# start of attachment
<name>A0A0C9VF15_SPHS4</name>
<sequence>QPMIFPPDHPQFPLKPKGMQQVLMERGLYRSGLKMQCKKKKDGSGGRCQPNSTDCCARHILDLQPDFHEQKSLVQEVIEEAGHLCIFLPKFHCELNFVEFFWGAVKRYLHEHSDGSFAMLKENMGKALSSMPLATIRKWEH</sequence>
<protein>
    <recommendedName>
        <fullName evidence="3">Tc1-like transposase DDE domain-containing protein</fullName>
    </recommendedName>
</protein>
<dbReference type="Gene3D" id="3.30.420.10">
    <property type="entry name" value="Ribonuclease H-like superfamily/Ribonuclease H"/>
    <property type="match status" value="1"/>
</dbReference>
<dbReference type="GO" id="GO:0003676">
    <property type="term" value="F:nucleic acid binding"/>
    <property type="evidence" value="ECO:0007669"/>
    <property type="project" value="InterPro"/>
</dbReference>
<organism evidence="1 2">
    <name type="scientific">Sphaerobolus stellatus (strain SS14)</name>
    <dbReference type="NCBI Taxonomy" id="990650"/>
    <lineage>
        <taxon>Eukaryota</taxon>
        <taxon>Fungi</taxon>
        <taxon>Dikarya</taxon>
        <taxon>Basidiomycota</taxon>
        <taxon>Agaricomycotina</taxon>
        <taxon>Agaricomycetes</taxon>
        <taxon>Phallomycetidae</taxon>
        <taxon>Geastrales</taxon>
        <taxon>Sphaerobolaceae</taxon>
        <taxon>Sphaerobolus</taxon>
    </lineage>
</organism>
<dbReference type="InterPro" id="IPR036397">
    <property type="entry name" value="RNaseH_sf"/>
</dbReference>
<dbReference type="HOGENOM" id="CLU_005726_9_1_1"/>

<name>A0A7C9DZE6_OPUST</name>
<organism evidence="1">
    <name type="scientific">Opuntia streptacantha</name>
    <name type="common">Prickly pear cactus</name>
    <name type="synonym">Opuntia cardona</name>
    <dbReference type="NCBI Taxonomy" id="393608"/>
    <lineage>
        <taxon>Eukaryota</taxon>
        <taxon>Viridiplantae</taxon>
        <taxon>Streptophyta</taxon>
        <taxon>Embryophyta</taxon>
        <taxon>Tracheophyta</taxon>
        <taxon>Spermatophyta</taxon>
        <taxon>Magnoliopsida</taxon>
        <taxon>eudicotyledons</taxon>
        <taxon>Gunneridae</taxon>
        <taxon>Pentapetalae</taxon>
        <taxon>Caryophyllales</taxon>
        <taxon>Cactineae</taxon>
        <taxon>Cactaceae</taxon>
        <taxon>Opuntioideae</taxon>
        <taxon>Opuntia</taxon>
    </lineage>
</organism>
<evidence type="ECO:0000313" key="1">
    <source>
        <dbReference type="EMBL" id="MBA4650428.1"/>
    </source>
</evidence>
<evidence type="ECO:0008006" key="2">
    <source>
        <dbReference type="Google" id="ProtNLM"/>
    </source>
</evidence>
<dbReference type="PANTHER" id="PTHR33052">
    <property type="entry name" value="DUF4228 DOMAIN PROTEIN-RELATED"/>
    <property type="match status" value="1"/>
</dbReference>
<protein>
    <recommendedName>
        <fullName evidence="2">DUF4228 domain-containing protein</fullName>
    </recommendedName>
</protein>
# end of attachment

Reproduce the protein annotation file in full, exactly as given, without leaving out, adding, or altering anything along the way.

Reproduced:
<name>A0A0C9VF15_SPHS4</name>
<sequence>QPMIFPPDHPQFPLKPKGMQQVLMERGLYRSGLKMQCKKKKDGSGGRCQPNSTDCCARHILDLQPDFHEQKSLVQEVIEEAGHLCIFLPKFHCELNFVEFFWGAVKRYLHEHSDGSFAMLKENMGKALSSMPLATIRKWEH</sequence>
<protein>
    <recommendedName>
        <fullName evidence="3">Tc1-like transposase DDE domain-containing protein</fullName>
    </recommendedName>
</protein>
<dbReference type="Gene3D" id="3.30.420.10">
    <property type="entry name" value="Ribonuclease H-like superfamily/Ribonuclease H"/>
    <property type="match status" value="1"/>
</dbReference>
<dbReference type="GO" id="GO:0003676">
    <property type="term" value="F:nucleic acid binding"/>
    <property type="evidence" value="ECO:0007669"/>
    <property type="project" value="InterPro"/>
</dbReference>
<organism evidence="1 2">
    <name type="scientific">Sphaerobolus stellatus (strain SS14)</name>
    <dbReference type="NCBI Taxonomy" id="990650"/>
    <lineage>
        <taxon>Eukaryota</taxon>
        <taxon>Fungi</taxon>
        <taxon>Dikarya</taxon>
        <taxon>Basidiomycota</taxon>
        <taxon>Agaricomycotina</taxon>
        <taxon>Agaricomycetes</taxon>
        <taxon>Phallomycetidae</taxon>
        <taxon>Geastrales</taxon>
        <taxon>Sphaerobolaceae</taxon>
        <taxon>Sphaerobolus</taxon>
    </lineage>
</organism>
<dbReference type="InterPro" id="IPR036397">
    <property type="entry name" value="RNaseH_sf"/>
</dbReference>
<dbReference type="HOGENOM" id="CLU_005726_9_1_1"/>

<name>A0A7C9DZE6_OPUST</name>
<organism evidence="1">
    <name type="scientific">Opuntia streptacantha</name>
    <name type="common">Prickly pear cactus</name>
    <name type="synonym">Opuntia cardona</name>
    <dbReference type="NCBI Taxonomy" id="393608"/>
    <lineage>
        <taxon>Eukaryota</taxon>
        <taxon>Viridiplantae</taxon>
        <taxon>Streptophyta</taxon>
        <taxon>Embryophyta</taxon>
        <taxon>Tracheophyta</taxon>
        <taxon>Spermatophyta</taxon>
        <taxon>Magnoliopsida</taxon>
        <taxon>eudicotyledons</taxon>
        <taxon>Gunneridae</taxon>
        <taxon>Pentapetalae</taxon>
        <taxon>Caryophyllales</taxon>
        <taxon>Cactineae</taxon>
        <taxon>Cactaceae</taxon>
        <taxon>Opuntioideae</taxon>
        <taxon>Opuntia</taxon>
    </lineage>
</organism>
<evidence type="ECO:0000313" key="1">
    <source>
        <dbReference type="EMBL" id="MBA4650428.1"/>
    </source>
</evidence>
<evidence type="ECO:0008006" key="2">
    <source>
        <dbReference type="Google" id="ProtNLM"/>
    </source>
</evidence>
<dbReference type="PANTHER" id="PTHR33052">
    <property type="entry name" value="DUF4228 DOMAIN PROTEIN-RELATED"/>
    <property type="match status" value="1"/>
</dbReference>
<protein>
    <recommendedName>
        <fullName evidence="2">DUF4228 domain-containing protein</fullName>
    </recommendedName>
</protein>